I’ll admit I still struggle with the perspective issue. When someone is coming over for the first time, I have a case of last-minute panic. I suddenly see the grime in the faucet creases or the spot of coffee on the floor. Instead of looking at my house as I whole, I see the little bits of dirt or imperfection. It’s silly, but worth mentioning.

We do the same thing with ourselves. When we become more comfortable with people, we don’t mind our imperfections as much. So, if you come to my house regularly, you know where the coffee and mugs are. You can even make yourself a peanut butter sandwich if you want.

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Creating a Peaceful Atmosphere in Your Home and Lessons From a Home Remodel

Do you love your home but have a few things you would like to update?

Want to add some color and comfort to your home but don’t know where to start?

Are you afraid of colors and tones?

Not sure what your overall style is?

Then this is for you!

This week on the podcast, Kathleen and special guest, Brandi Panson talk about having a peaceful atmosphere and lessons learned from a remodel. Below are just a few of the points discussed on the podcast, which you can listen here.

Once you start one project, it’s a domino effect.

Brandi started her home remodel with the intention of “just” redoing the floors. That led to a whole house remodel. One house project almost always leads to another, and once you start, it’s a domino effect. That’s part of why every project takes four times the amount of time you think it will.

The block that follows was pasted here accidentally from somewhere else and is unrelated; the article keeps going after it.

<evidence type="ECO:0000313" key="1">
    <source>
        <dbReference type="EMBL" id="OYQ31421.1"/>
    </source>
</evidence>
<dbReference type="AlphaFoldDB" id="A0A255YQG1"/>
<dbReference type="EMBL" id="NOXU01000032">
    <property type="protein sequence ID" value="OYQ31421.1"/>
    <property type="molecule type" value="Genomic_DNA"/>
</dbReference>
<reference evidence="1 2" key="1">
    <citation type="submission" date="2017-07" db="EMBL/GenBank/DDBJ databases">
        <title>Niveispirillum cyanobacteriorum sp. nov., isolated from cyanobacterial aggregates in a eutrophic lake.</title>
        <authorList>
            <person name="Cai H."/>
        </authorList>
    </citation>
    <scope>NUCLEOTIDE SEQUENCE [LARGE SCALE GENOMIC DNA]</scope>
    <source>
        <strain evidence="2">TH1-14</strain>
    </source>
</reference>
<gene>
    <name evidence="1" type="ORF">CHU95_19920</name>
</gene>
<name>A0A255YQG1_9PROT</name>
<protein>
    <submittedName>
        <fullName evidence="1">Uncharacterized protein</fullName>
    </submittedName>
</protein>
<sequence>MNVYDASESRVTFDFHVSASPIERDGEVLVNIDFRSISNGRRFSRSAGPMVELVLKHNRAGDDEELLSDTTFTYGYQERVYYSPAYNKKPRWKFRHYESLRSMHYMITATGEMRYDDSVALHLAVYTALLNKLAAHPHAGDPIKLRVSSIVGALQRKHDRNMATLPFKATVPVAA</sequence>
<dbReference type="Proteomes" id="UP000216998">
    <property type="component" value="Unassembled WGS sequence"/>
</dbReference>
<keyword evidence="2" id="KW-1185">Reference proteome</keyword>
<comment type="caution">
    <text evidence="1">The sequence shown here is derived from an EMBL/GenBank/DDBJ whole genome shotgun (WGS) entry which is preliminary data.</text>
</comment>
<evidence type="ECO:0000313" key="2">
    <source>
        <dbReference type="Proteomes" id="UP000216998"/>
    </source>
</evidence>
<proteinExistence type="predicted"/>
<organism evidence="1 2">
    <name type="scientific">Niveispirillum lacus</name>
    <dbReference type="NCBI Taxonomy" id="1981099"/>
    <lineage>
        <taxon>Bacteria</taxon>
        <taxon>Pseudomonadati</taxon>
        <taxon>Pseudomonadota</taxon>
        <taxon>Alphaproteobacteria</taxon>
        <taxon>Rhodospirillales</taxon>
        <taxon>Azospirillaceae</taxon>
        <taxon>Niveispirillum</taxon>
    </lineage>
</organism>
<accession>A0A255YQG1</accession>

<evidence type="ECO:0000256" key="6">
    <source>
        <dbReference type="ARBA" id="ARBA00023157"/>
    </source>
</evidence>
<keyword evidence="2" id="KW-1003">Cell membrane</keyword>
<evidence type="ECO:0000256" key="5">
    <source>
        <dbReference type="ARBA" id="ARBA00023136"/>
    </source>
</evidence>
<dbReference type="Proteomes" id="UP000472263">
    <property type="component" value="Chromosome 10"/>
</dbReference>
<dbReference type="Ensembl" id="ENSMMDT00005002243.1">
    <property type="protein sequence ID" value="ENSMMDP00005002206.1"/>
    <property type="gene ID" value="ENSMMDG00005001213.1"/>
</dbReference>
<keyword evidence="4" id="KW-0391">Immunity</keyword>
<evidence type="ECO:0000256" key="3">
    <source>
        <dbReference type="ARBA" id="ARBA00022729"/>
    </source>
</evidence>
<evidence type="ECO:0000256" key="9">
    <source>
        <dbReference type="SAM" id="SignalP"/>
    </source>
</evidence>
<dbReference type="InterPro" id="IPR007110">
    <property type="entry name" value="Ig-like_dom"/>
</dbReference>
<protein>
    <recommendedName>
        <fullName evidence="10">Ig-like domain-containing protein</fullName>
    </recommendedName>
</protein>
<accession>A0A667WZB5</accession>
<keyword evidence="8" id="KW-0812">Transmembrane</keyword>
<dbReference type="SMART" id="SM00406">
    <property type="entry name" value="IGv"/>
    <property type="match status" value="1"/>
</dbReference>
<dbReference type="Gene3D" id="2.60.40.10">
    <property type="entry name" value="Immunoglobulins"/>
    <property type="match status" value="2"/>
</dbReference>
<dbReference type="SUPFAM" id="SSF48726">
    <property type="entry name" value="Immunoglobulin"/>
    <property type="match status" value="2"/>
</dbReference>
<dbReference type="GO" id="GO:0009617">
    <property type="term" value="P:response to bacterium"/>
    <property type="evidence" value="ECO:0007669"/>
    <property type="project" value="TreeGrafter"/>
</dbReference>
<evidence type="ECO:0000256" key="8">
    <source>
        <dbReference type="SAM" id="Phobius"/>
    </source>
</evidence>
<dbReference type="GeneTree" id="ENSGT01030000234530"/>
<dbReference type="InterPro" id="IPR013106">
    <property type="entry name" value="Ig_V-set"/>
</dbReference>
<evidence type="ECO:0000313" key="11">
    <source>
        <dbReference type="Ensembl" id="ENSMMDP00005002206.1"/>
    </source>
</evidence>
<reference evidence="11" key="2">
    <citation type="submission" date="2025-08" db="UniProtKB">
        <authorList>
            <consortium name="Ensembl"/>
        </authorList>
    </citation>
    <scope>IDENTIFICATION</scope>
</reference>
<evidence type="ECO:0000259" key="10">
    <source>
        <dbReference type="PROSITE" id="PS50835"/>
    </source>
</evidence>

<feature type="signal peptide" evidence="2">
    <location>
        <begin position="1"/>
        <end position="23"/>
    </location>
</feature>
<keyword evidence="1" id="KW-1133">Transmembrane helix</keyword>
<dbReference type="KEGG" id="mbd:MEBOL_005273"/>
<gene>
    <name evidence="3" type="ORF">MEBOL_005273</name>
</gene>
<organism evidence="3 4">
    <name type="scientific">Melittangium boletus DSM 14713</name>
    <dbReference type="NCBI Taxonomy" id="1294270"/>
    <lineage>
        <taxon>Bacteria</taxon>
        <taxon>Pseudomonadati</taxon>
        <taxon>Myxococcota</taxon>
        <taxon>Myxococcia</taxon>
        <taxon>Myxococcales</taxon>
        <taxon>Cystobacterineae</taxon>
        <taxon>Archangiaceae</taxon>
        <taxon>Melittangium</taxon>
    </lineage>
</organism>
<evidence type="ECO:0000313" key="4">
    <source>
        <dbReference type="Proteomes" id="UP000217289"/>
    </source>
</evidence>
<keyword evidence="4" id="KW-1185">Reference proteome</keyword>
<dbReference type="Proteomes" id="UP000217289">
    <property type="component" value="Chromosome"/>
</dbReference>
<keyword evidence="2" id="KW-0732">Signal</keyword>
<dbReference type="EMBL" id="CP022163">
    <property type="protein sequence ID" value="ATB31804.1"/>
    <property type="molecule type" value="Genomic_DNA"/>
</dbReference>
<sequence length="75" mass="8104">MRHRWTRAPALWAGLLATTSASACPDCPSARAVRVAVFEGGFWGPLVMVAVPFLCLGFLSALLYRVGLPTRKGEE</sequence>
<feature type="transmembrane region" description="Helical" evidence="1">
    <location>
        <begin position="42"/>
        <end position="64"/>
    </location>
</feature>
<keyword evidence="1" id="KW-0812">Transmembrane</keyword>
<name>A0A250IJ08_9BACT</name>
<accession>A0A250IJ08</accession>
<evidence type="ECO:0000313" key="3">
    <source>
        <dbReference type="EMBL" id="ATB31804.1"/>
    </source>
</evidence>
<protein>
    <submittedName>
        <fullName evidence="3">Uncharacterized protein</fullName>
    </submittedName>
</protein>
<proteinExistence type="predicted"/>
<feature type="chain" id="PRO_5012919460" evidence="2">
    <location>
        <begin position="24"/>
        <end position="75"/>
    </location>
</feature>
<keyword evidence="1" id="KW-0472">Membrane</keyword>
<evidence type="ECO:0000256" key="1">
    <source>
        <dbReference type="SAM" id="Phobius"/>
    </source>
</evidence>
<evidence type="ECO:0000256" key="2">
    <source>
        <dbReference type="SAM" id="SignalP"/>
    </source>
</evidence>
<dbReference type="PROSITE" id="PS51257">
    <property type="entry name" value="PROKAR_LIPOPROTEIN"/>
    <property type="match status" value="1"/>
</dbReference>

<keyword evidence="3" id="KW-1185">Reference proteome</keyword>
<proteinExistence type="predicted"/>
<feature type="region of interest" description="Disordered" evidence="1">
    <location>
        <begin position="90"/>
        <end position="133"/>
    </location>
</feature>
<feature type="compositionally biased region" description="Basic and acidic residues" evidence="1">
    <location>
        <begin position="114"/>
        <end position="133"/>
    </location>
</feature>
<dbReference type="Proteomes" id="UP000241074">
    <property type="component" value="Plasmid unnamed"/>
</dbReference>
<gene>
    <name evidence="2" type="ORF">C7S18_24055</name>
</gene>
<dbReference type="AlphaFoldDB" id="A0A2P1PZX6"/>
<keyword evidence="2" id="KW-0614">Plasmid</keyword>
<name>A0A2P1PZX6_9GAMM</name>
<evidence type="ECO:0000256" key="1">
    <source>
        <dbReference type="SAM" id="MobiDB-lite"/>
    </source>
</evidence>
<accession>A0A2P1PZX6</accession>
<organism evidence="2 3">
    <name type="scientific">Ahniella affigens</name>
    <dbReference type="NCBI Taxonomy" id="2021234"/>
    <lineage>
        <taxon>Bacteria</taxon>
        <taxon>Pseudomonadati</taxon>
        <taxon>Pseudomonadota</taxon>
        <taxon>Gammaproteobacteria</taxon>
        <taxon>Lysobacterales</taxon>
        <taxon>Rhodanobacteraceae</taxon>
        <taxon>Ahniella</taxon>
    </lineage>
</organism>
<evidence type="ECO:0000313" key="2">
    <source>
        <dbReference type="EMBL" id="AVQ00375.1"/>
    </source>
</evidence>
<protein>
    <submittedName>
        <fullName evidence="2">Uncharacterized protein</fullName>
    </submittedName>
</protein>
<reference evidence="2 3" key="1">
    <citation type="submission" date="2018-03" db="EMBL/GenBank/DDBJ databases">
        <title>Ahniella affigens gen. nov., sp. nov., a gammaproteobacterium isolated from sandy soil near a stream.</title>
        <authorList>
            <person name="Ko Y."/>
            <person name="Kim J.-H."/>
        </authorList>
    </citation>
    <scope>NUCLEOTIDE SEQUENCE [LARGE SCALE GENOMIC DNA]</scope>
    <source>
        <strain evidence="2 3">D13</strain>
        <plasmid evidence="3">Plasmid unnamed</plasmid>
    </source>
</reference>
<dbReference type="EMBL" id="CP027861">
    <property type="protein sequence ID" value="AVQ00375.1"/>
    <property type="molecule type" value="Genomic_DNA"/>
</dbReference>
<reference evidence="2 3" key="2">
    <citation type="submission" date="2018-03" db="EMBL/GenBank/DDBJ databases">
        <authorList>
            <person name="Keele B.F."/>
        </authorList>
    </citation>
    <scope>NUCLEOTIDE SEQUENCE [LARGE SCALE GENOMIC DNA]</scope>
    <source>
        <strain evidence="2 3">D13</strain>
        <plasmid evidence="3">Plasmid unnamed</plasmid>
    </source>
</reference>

There will always be trends.

It’s important to find out what your style is before you move forward with any project. Joanna Gaines ushered in a farmhouse style, but she is also quick to point out that there are many other styles. Trends will come and go, but style lasts forever. Just because something is on-trend doesn’t mean you need to have it in your house.

Figure out what your style is first. Then you will be able to pick out items for your home.

When you find something, you will know immediately whether it will fit in with your style or not.

For more info, check out Joanna Gaine’s book, Homebody: A Guide to Creating Spaces You Never Want to Leave.

“Gaines sets out six core design styles — farmhouse, modern, rustic, industrial, traditional and boho — then delivers detailed definitions and keywords to help you hone in on the one that best represents you.” – housechronicle.com

Keep true to you! Your home should reflect you and not an HGTV celebrity.

Think with the end in mind.

If you don’t think with the end in mind, you will just end up with chaos. Don’t go on Pinterest until already have a pretty firm idea of what you want. Otherwise, you will begin to experience decision fatigue. If you have the end idea in mind and your style all set, then these decisions will fall into place. It will still take energy, but not as much as it would if you had no end goal.